Tinker Kits save kids from Circuit Breaker boredom
Sports and arts do mix - just ask SMU’s Jen Goh. All it takes is some tinkering outside the box.
The national golfer and third-year social sciences student observed that during the recent school holidays - which was made to coincide with Singapore’s Circuit Breaker measures – many children had nothing to do at home. Its impact also cast a spotlight on lower-income families and their lack of resources. Jen had a bright spark: entertain kids with craftwork!
“I have been thinking of ways to help kids discover themselves and have a better tomorrow. So the Circuit Breaker was the perfect period for me to stop thinking and start doing, “ explained Jen, who has a heart for children and has volunteered with various social organisations locally, as well as abroad when she was studying overseas.
Burdened by the plight of these children’s social circumstances, Jen approached three close friends - professionals from different industries who dabble with the creative arts, and they decided to help kids from less privileged families in an interactive, engaging and fun way.
Together, they co-founded a community ground-up effort called HopeFull, and came up with their first project – The Tinker Kit. These all-inclusive themed boxes filled with arts and craft material, activity sheets, reflection journals, science experiments and even simple sports equipment like mini sports balls, exercise bands and skipping ropes for children to occupy their time with, and more importantly, learn new things in the process. Each kit is designed to provide sufficient weekly activities to engage children for an entire month.
All materials are developed by the multi-talented core team, which now also includes fellow Team Singapore sportsmen like former sprinter U.K. Shyam, cyclist Calvin Sim and basketballer Ng Han Bin. The collaboration is part of an “Athletes with Voices” initiative by former radio DJ Mark Richmond and Team Lead of Team Singapore.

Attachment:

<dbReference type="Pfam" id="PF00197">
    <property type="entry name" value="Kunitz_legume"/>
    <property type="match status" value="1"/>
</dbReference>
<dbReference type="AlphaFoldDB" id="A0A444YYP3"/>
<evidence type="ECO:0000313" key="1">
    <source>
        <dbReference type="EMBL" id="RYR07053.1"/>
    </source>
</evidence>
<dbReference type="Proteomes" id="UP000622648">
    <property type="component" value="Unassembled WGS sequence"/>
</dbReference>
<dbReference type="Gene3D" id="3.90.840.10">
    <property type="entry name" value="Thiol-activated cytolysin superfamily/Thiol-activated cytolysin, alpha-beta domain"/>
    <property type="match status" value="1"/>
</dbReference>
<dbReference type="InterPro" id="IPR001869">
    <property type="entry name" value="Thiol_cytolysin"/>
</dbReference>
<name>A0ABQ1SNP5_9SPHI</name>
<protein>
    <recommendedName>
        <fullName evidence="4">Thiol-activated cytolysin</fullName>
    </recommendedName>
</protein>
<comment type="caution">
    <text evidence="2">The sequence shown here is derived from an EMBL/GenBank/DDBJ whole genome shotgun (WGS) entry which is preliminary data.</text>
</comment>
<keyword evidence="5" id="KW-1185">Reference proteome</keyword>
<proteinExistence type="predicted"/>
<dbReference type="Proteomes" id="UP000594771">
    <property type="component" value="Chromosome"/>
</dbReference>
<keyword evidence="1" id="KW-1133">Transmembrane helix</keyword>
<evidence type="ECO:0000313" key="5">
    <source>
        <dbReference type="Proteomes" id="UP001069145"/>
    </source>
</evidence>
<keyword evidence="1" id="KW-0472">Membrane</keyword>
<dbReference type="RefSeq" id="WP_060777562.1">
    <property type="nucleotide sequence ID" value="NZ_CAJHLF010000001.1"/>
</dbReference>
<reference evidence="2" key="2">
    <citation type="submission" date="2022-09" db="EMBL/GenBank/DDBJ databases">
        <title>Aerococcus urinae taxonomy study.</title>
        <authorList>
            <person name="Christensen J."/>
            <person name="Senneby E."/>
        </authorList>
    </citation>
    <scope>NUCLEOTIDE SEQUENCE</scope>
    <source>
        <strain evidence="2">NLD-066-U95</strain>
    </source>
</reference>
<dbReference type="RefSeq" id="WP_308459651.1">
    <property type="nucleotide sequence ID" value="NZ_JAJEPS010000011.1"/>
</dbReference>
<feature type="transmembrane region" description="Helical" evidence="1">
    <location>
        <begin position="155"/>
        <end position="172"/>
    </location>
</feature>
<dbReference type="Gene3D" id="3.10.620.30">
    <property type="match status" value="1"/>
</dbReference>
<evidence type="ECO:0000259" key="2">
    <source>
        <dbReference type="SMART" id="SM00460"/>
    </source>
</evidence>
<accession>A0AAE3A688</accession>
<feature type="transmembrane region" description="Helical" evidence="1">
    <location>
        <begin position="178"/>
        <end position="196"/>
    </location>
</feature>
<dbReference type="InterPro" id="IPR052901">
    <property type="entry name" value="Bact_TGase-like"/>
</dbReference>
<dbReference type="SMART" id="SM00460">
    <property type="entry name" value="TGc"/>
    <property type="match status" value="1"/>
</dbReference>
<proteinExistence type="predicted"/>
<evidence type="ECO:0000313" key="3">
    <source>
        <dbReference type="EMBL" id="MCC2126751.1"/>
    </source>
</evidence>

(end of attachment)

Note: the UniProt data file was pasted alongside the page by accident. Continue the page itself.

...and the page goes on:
The key to each box’s enjoyable contents is ensuring its creators have as much fun putting them together.
“We make open calls to our community of about 20 volunteers with different talents and let them create or curate each box’s contents. Together, we decide on a theme for a box, then let them run wild with their ideas and contributions,” explained Jen, who is also a member of SMU Golf.
The Tinker Kits hit a hole-in-one.
In the first month, the group delivered 200 kits. But demand for them was so good, the group decided to increase production to 350 kits the following month. They have plans to produce even more – up to 500 for future months. Some kits are even specially tailored for children of different age groups. But therein lies a logistical problem: coping with the increased demand and deliveries.
“While exciting and fantastic, we need to rethink our workflow and how to be more efficient. Sending hundreds of packages by mail is no joke!”
Despite studies and nearly 30 hours of weekly training, Jen is determined to take the project for the long run; she and her teammates intend to convert HopeFull into a non-governmental organisation so that it can serve the community even past Covid-19.
HopeFull currently serves four beneficiaries, and the team plans to work with more. However, putting together contents for each kit is not cheap. With all-inclusive materials included, each kit costs roughly $5 to produce, exclusive of sponsored items. However, the resourceful team has secured partnerships with social organisations and foundations to help in funding. On top of that, it has received a $5000 grant from Temasek Trust’s Oscar@Sg fund, a generous sponsorship of 2500 kits - enough to keep 500 kids occupied for 5 months - and is also receiving donations via crowdfunding.
Yet, this is not all. Jen’s team of volunteers hopes to bring the idea of The Tinker Kits into cyberspace: they are currently building and contributing to a digital resource so children can explore their various curiosities more conveniently online.
It goes to show that the spirit of giving back does not depend on where one’s passions lie. With a dash of will-power, a touch of creativity, and an entrepreneurial mindset, anyone can make a difference, regardless of talent in whatever field - arts, sports or otherwise.
Said Jen decisively: “As long as we come together, we can make an impact. We try to be part of the social fabric, to actively do and give, so we can change lives - we just need to think big, but start small!”